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Miracle Stories: How David Ortiz’s Home Run Changed A Life, with Kelli Davis

Dr Daniel Amen and Tana Amen BSN RN On The Brain Warrior's Way Podcast

In this episode of The Brain Warrior’s Way Podcast, Dr. Daniel Amen and Tana Amen are once again joined by Kelli Davis from The Children’s Miracle Network for a discussion on miracles. Kelli shares an unbelievable story of how a young boy with a congenital heart defect inspired a famous baseball player to create his own miracle, which had reverberations that changed lives and gave hope to many who didn’t have it before.

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Dr. Daniel Amen: Welcome to the Brain Warrior's Way Podcast. I'm Doctor Daniel Amen.
Tana Amen: And I'm Tana Amen. In our podcast we provide you with the tools you need to become a warrior for the health of your brain and body.
Dr. Daniel Amen: The Brain Warrior's Way Podcast is brought to you by Amen Clinics, where we have been transforming lives for 30 years, using tools like brain SPECT imaging, to personalize treatment to your brain. For more information, visit AmenClinics.com.
Tana Amen: The Brain Warrior's Way Podcast is also brought to you by Brain-MD, where we produce the highest quality nutraceuticals, to support the health of your brain and body. To learn more go to BrainMD.com.
Tana Amen: Welcome back. We are on episode three. We are back with Kelli, from Children's Miracle Network, and we are just having such a good time. And Kelli, you mentioned that you wanted to talk about Maverick, and teaching people how to have miracles, so talk about that.
Kelli Davis: Yes. I love inspiring people to believe in miracles, but more importantly, go create miracles for those around them, because that's truly what it's all about.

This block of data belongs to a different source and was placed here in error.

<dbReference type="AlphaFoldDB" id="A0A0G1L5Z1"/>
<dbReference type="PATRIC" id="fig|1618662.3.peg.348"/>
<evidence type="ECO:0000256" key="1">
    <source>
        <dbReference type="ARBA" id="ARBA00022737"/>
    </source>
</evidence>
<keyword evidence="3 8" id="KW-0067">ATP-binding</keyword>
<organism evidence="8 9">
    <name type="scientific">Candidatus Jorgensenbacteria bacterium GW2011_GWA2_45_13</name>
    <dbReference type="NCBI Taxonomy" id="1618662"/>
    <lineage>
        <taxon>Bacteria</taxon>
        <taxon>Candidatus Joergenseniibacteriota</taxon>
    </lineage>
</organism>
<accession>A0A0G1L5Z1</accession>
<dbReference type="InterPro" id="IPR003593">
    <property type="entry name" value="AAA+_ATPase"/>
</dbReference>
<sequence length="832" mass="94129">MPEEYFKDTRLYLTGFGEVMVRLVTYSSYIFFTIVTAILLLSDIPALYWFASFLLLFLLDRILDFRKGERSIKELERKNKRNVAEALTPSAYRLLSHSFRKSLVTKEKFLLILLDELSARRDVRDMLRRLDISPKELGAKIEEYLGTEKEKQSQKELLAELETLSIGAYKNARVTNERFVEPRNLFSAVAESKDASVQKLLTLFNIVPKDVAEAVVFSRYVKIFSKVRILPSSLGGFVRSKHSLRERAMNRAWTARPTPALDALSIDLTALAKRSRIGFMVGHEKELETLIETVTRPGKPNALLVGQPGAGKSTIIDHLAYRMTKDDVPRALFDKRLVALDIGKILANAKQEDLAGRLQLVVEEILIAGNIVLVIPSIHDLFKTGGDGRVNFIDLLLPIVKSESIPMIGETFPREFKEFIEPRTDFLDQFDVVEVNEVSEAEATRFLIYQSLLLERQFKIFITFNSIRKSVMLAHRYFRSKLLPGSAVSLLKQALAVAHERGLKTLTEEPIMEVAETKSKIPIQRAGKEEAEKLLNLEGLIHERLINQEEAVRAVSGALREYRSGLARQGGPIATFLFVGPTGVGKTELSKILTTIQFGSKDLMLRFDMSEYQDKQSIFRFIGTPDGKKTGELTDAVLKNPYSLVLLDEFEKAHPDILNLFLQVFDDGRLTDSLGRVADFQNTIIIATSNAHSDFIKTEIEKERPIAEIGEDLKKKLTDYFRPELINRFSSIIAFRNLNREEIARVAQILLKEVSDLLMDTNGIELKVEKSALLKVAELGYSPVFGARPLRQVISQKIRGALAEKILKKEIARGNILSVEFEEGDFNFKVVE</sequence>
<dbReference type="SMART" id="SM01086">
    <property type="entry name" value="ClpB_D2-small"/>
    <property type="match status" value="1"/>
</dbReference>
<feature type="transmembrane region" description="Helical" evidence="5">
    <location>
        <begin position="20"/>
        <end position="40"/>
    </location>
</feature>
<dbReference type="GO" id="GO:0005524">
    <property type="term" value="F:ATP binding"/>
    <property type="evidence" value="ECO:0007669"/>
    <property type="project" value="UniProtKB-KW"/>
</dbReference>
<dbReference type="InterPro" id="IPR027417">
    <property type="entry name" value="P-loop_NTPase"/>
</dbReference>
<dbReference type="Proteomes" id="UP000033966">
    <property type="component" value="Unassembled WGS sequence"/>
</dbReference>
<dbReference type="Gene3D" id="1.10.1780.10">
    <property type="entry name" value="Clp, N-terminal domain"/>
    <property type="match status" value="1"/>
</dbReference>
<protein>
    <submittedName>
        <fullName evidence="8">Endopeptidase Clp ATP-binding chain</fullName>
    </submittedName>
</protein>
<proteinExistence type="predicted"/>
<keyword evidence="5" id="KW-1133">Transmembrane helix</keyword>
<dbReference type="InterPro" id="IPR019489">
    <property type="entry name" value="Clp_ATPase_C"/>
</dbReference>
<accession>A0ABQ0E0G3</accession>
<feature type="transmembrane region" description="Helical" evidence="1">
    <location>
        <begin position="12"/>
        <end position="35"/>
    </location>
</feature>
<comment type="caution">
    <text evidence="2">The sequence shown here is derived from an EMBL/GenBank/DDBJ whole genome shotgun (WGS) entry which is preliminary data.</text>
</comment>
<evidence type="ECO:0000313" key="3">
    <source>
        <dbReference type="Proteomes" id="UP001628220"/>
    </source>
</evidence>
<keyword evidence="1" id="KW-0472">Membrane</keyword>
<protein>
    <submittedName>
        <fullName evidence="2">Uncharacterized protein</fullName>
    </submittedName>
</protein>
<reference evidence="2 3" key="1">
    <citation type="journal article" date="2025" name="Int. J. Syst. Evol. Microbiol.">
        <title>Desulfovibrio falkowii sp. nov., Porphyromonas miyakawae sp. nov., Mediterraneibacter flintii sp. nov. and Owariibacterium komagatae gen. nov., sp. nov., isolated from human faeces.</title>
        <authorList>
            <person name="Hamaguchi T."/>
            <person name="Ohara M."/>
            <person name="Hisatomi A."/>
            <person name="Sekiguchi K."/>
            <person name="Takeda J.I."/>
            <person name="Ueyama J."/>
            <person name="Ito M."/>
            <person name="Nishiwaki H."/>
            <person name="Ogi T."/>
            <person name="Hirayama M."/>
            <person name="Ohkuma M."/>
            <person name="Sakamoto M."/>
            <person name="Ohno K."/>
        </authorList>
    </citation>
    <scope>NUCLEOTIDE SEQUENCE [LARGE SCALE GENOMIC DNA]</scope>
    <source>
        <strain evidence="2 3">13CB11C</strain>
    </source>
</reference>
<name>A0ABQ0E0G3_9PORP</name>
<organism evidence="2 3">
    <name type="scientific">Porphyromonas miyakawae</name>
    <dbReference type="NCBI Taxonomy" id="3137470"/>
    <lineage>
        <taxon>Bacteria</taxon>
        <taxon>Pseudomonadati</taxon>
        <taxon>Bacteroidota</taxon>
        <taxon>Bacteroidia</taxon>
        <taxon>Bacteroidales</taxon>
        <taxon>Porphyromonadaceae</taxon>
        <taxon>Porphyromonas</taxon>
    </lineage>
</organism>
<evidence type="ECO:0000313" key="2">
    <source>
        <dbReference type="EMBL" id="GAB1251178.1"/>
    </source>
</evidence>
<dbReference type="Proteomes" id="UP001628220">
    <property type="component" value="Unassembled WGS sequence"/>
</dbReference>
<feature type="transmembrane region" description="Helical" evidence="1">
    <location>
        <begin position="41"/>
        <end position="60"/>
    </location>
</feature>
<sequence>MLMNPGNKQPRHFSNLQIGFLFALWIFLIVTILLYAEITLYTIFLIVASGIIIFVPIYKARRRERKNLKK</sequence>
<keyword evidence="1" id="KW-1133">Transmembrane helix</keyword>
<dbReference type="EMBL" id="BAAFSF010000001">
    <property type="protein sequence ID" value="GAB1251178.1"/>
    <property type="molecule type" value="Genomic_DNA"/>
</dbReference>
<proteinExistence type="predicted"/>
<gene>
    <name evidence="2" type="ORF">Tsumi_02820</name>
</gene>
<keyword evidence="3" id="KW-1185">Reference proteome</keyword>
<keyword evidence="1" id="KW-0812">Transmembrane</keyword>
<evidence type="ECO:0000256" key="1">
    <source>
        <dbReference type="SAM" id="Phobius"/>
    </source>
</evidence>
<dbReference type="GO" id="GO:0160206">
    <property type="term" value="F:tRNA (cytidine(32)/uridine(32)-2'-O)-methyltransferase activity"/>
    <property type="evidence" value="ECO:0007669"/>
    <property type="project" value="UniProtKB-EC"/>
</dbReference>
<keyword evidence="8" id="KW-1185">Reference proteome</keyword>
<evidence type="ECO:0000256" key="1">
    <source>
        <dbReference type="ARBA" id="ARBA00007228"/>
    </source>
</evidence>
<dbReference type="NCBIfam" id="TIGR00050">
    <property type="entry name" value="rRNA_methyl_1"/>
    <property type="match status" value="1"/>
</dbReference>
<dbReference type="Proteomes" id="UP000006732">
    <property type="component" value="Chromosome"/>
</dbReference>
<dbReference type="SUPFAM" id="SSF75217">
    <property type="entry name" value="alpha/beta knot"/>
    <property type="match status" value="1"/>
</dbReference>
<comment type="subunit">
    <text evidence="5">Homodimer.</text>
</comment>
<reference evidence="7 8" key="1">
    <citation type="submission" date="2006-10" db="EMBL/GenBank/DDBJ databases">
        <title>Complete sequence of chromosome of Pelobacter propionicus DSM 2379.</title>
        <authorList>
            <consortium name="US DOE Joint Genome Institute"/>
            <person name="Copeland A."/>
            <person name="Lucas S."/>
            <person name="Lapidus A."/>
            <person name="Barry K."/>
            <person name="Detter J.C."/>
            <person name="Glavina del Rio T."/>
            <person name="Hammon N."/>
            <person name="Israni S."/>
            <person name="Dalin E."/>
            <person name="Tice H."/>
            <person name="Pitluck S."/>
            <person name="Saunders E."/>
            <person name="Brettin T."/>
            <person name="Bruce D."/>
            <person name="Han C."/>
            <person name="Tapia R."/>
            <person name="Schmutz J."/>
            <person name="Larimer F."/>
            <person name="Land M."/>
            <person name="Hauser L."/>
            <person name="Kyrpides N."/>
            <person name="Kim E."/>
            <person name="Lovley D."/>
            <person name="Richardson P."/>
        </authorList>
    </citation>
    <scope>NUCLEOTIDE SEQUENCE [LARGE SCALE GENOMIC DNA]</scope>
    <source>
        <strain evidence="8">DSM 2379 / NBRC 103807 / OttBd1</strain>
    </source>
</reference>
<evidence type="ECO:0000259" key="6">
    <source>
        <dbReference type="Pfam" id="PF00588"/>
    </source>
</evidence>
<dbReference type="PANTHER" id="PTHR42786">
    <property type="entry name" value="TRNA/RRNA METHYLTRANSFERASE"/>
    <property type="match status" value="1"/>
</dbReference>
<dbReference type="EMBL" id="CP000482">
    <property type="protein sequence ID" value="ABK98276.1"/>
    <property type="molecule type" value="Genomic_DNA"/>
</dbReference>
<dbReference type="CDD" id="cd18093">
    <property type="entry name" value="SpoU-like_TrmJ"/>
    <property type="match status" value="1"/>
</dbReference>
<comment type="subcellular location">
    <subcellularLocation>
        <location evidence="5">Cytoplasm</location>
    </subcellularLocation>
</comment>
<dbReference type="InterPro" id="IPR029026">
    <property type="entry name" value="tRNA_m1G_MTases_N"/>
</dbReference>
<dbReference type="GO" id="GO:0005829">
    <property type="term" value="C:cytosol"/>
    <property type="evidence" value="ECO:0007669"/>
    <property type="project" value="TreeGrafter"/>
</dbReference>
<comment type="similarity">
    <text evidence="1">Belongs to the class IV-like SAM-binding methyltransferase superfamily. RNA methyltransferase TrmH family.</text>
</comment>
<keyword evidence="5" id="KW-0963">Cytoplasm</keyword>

And I had the most amazing opportunity in 2014, to meet a child from Wyoming. He's from Wyoming, I'm from Wyoming. He was born June 11, I was born June 11. He loves the Boston Red Sox, I love the Boston Red Sox.
Well Maverick has had over 40 surgeries, including five open heart surgeries. And one day, when Maverick wasn't feeling very well, I reached out to my friend, who played first baseman for the Boston Red Sox, when they won the World Series in 2004, and asked him if he could get a video for Maverick, from his hero, David Ortiz, otherwise known as "Big Papi", one of the best home run hitters in the game. And two hours later, I had a video, from David, that said "Maverick. Stay strong, keep the faith, be positive, and I'm going to hit a home run for you tonight."
Well fast forward a couple of hours, it's a beautiful night at Fenway Park, and the Boston Red Sox are playing their rival, the New York Yankees. Big Papi steps up to bat, the first time he strikes out, he steps up to bat the second time, he strikes out, he steps up to bat the third time, he strikes out. He steps up to bat the fourth time, it's the bottom of the 8th inning, the game is tied 2-2. He's up against one of the best relieving pitchers in baseball, someone he's never had a hit off of, his entire career, and he hits a game winning home run for Maverick.
Now at that point, I'm in my bedroom, and I'm on my knees, because I was praying for a miracle, but I knew what that would mean for Maverick. And the next thing I know, I have a video from Maverick, says "Big Papi, you never let me down, and I'm going to try my hardest to get to Fenway Park to meet you."
Within two weeks, I was on a private plane, from Cheyenne Wyoming, with my little man, for him to meet his hero, and for him to throw out the first pitch.
Tana Amen: That's so cool.
Kelli Davis: And the moment that they met, will forever be etched in my mind. Big Papi walks in the room, and little Maverick, six years old, just looks up at him, he's like, "Big Papi!"
And then they embraced. And I cried. And he had the home run ball that he'd hit for him in his hand, because the fan decided to give it back.